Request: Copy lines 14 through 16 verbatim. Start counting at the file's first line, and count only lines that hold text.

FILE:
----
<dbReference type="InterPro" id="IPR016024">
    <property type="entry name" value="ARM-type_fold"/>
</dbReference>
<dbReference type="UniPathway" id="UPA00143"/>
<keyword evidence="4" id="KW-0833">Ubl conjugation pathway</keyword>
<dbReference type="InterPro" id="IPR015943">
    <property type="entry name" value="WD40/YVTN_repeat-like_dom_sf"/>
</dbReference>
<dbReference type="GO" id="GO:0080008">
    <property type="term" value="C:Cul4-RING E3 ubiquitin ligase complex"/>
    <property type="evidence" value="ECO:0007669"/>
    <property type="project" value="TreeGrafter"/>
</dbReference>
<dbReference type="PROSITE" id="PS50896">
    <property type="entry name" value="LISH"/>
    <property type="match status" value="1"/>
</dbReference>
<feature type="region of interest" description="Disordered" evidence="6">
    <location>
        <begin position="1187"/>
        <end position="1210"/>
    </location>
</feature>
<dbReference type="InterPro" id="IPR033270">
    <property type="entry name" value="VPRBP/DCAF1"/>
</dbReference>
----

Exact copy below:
<dbReference type="PROSITE" id="PS50896">
    <property type="entry name" value="LISH"/>
    <property type="match status" value="1"/>